It had been years since I have been to Ankara. I had lived in Ankara as a child and youngster in the 70s and 80s, during the post-coup years. In the 90s I had worked at Bilkent University as a lecturer for about 6 years.

I am quite familiar with the city; well, I have to say I was, because I could hardly recognize it this time. New roads, new buildings, traffic as heavy as in Istanbul... Apparently Ankara had over-expanded. This Ankara was not that good old Ankara where I once used to live, where I used to hang around, acting out like gangs. Fortunately, some things never change. In many cases, these are the buildings dating back to the earliest years of the Turkish Republic. What was I expecting? Clearly, what concerned me most was the state of the Central Station, which I hadn't seen since 1995. We travelled to Ankara as a family, me, Mürüvvet and Ege. During our stay, we met with Hasan Salih Ay, a friend and old student of mine. One morning he picked us up to take us to the exhibition he was taking part in at Cer Modern and then to the Central Station. While he was driving, I was having a hard time recognizing the neighbourhood. At one point, we took a turn to the right at a large junction and I finally started to understand our whereabouts.
Suddenly, there was the Central Station in all its magnificence. Salih parked the car close to Cer Modern and we started to walk toward the station passing across the concert hall. Not knowing what to expect, I was excited.

We walked in and stopped somewhere close to the centre of the departure lounge. All of a sudden, it all started to come back to me, like a movie stip getting rewound: 1995 Exhibition at the Central Station. Without even realizing it, I started to tell chem about the exhibition, explaining which piece was exhibited precisely where. Walking around the places where the artworks were once displayed, I was talking nonstop, making a virtual travel back in time. I am sure the exhibition was also coming back to Mürüwver, who was also there back then. Salih, on the other hand, was all ears, asking questions. Then he said: "Ive seen a couple of snaps of the works exhibited here but it was nice to take a tour guided by you." The exhibition at the station was in Spring 1995. Now it is the winter of 2013. Seriously, it's been eighteen years and I remember everything down to the tiniest detail. I can repeat that virtual tour if I ever go back to the station. I suppose it really left an impression on me, or my memory is still rather active.

Another day, we made a trip to a place we thought would be important for Ege. We visited Anitkabir. My parents had taken me to Anitkabir when I was child. In a family album, there is a photo of me on the Lions Alley, standing next to a lion. We took a photo of Ege as well.

We will probably put these two photos side by side for fun. Anitkabir was a place Ege had already heard about at school from his teacher. He had seen pictures of it. There he was, standing right before it. But perhaps children do not picture things in their mind so vividly. The moment he saw the mausoleum, he realised that this was the place he knew from his schoolbooks. He turned to us, pointing to it: "Look, there it is... Is this the real thing?" I remembered his reaction years later, when he saw the Eiffel Tower in Paris. Most of the time, cities are associated with their landmarks.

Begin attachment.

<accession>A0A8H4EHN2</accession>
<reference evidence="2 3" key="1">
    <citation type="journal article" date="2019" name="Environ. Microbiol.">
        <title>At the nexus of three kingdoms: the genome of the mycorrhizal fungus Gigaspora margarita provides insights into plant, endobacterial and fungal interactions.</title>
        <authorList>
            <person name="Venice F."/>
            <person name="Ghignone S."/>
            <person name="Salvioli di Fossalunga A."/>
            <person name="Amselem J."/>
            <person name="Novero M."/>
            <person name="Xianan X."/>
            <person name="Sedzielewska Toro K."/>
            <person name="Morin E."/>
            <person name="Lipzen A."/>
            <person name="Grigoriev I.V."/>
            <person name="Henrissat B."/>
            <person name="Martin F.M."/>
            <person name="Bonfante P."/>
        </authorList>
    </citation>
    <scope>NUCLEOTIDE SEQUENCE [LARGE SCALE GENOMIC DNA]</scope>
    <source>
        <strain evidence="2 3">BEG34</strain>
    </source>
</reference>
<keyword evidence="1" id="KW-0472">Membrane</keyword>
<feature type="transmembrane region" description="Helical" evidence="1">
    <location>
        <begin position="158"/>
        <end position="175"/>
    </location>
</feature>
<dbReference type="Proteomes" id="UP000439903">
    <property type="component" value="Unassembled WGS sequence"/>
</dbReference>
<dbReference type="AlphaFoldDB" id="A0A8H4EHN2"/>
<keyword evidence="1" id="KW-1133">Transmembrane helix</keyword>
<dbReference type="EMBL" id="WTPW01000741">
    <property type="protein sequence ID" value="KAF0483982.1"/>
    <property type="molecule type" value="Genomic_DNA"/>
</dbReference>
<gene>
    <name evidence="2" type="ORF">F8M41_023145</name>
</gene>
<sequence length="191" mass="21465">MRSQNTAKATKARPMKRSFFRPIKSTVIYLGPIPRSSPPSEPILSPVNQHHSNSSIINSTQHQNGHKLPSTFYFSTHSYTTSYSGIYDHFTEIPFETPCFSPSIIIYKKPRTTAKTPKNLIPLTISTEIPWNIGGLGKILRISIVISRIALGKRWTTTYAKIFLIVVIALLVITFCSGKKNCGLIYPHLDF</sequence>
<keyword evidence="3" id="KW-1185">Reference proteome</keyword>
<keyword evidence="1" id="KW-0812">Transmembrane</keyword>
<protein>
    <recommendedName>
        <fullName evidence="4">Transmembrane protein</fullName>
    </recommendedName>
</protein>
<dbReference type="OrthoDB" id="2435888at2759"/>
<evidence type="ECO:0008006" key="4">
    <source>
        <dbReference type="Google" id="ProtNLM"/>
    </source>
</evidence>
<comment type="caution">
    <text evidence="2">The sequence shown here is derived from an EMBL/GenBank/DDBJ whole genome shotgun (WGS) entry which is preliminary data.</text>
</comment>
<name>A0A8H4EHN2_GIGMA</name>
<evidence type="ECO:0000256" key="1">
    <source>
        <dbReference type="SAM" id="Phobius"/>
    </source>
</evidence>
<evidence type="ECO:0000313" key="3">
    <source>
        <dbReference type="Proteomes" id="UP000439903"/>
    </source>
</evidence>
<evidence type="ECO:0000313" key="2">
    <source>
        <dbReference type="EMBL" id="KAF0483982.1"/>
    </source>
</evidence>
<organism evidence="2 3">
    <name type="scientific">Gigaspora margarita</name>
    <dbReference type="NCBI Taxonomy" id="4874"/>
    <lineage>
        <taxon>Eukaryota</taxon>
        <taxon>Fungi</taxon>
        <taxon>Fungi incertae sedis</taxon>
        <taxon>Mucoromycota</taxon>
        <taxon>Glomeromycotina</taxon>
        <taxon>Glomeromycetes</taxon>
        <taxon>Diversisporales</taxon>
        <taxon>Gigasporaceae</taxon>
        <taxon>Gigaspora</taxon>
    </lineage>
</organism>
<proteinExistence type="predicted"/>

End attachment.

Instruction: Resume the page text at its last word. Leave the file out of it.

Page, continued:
For most people Anttkabir is likely the Ankara landmark. For me, it is the Eiffel Tower for Paris, the Pantheon for Rome, the Reichstag for Berlin, the Sagrada Familia for Barcelona, Big Ben for London, the Acropolis for Achens, the Bosphorus Bridge for Istanbul and the Central Station for Ankara. I now take this to be normal.

M1889 lies in a relatively newer part of the town. Situated across from one of shopping malls, it is amongst the many public buildings clustering next to the four-lane avenue connecting the city to the three universities, METU, Bilkent and Hacettepe.

The "Night" exhibition is probably the most introspective one among them all. My past experience in Ankara may have had an impact on it. Eighteen years later, I am revisiting the city for an exhibition. The city whispers from some privy corner, with its foggy, cold and dry air smelling of coal-dust in wintertime that makes you feel like staying in. "Night" reflects the moment when my painting activities of the winter nights of the years 2009-13 meet with the character of the Jester BurstingAt TheSeams.

I prefer referring to the place I work as the "Cabinet." This is a small room at home, a playground for me where I liberate my thoughts, let myself make some mistakes, pull the curtains, look out the window when I am bored. As my son Ege once said, "he night is the biggest shadow." Usually, I come to my "Cabinet" or retreat to the shadows at nights. The paintings in this exhibition were born during the last five years, with certain intervals.

In a sense, these paintings are accompanied by a spiral of emotions, blended with my inner world, screened, sifted and imbued with certain symbols, while taking a glance at the outer world through the window of my "Cabinet." In the saffron night, a window opened onto the uncertainty our
world is pregnant with
Tank silhouettes large and small blended into nature's geometry
Sponge traces invaded colourful retina planets
Blow after blow on the trees of life
The rest was born after the shamanic dance of the jester